The technology of 3D printing is a rapidly expanding field, capable of amazing things. With our friends at 3D Print Western we would like to introduce you to the technology, history, various applications, and current industries using 3D printing. Here is Part One (1) of a two blog series on this topic. Keep on the lookout next week for more!
Today we will cover the overview and history of 3D printing…
At its core, 3D printing is really layer by layer, additive manufacturing.
Engineers create a 3D digital model of the object to be manufactured, and then use a printer to transform that computer-based design into a physical object by “printing” microscopically-thin layers of material. As the layers gradually stack up millimeter by millimeter, the object is slowly but surely brought to life.
Unlike traditional manufacturing techniques (machining, casting, molding, shaving, assembling, etc.) that require the subtraction of material to create a finished product, there is no waste in 3D Printing. No scrap metal to recycle. No wood shavings throw out. No plastic molds to dispose of. Nothing. The material needed is the material used.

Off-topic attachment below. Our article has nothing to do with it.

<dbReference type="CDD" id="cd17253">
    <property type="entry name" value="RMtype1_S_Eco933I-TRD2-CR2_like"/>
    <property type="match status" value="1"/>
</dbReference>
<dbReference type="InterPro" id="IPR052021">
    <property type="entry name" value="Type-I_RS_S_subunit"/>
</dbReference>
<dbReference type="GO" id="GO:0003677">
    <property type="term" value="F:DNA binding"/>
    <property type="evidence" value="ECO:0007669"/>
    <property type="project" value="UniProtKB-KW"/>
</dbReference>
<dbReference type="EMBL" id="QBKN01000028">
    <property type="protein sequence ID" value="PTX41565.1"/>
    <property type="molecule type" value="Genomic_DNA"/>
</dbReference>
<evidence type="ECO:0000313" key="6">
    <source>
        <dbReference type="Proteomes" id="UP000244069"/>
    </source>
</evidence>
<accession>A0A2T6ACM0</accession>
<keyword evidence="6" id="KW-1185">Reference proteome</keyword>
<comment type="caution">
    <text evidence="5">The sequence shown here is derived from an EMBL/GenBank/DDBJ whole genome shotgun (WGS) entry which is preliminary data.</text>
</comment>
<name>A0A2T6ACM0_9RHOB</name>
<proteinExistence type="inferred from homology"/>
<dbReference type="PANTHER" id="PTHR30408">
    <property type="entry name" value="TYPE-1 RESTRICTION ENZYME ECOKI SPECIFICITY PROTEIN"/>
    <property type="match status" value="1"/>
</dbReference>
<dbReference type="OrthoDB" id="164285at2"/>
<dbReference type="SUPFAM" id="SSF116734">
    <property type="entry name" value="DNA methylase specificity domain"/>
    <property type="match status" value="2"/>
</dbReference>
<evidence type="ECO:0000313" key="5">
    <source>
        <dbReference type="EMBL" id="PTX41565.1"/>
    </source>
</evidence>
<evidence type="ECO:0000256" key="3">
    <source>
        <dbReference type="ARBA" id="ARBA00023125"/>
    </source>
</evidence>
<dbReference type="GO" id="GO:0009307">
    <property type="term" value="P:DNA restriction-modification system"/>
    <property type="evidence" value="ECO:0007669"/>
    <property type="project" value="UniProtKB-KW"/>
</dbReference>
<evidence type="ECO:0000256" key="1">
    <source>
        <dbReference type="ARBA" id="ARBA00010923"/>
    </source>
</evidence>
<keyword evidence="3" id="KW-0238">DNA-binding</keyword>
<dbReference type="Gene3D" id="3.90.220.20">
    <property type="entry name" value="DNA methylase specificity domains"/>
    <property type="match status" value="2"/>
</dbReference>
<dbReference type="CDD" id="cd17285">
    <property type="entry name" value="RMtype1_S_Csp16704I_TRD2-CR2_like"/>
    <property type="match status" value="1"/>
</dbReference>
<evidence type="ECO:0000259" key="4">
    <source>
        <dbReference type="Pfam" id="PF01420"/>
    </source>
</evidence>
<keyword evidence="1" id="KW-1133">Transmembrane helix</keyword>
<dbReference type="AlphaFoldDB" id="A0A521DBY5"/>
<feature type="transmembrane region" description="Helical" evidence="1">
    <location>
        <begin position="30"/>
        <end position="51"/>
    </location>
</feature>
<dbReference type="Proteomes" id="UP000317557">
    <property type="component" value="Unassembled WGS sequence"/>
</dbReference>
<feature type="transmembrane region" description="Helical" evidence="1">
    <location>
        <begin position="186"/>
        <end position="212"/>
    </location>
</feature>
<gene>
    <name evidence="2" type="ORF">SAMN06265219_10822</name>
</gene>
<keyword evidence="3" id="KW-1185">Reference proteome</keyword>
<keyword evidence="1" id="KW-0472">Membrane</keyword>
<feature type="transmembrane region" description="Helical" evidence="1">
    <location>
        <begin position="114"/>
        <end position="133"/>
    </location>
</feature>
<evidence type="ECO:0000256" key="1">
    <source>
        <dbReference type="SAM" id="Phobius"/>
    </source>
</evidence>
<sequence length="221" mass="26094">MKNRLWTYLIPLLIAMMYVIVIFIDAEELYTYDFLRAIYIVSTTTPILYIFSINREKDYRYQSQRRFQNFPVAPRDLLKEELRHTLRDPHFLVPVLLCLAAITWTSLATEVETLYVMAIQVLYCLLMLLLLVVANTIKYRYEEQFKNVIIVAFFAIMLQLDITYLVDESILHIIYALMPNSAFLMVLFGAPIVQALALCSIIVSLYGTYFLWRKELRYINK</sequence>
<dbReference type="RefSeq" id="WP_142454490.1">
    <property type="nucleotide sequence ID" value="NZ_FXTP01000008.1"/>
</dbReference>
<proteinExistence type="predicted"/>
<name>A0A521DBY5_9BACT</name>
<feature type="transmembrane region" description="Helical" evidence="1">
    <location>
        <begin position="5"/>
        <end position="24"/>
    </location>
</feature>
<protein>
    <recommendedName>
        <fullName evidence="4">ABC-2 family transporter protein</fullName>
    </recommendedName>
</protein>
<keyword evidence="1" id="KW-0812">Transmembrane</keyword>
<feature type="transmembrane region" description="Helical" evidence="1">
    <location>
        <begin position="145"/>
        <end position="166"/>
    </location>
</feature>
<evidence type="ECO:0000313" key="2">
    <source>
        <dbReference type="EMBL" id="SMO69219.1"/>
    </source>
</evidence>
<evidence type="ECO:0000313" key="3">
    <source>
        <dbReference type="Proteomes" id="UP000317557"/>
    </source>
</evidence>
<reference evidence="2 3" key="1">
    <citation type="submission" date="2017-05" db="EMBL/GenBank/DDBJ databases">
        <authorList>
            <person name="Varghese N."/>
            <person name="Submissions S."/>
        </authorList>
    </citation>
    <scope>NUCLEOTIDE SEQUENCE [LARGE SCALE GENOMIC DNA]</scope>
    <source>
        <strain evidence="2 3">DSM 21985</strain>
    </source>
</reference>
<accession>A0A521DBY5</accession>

HISTORY OF 3D PRINTING
The story of 3D printing starts in the decade of hair-metal and the Edmonton Oilers, Stanley Cup dominance—the 1980s—when a man named Chuck Hull (co-founder of 3D Systems Corporation) successfully secured the first patent for a stereolithography apparatus (SLA). Hull’s SLA patent was quickly followed by Carl Deckard’s patent for Selective Laser Sintering (SLS), and Scott Crump’s patent for Fused Deposition Modelling (FDM). These three patents can really be considered the three original pillars of 3D Printing.
Fast-forward through the 1990s and early 2000s, and slam on the breaks in 2007 when the cost of a commercially available 3D printer finally dipped below $10,000. This was the moment the idea of available, scalable, and consumer-ready 3D printers stopped being a fantasy and started becoming a reality. Since 2007, the 3D Printing industry has continued to evolve (and evolve significantly), but we’ll save that conversation for another day.
Stay tuned… next week we will release Part Two (2) of this two blog series covering various applications and current industries using 3D printing.
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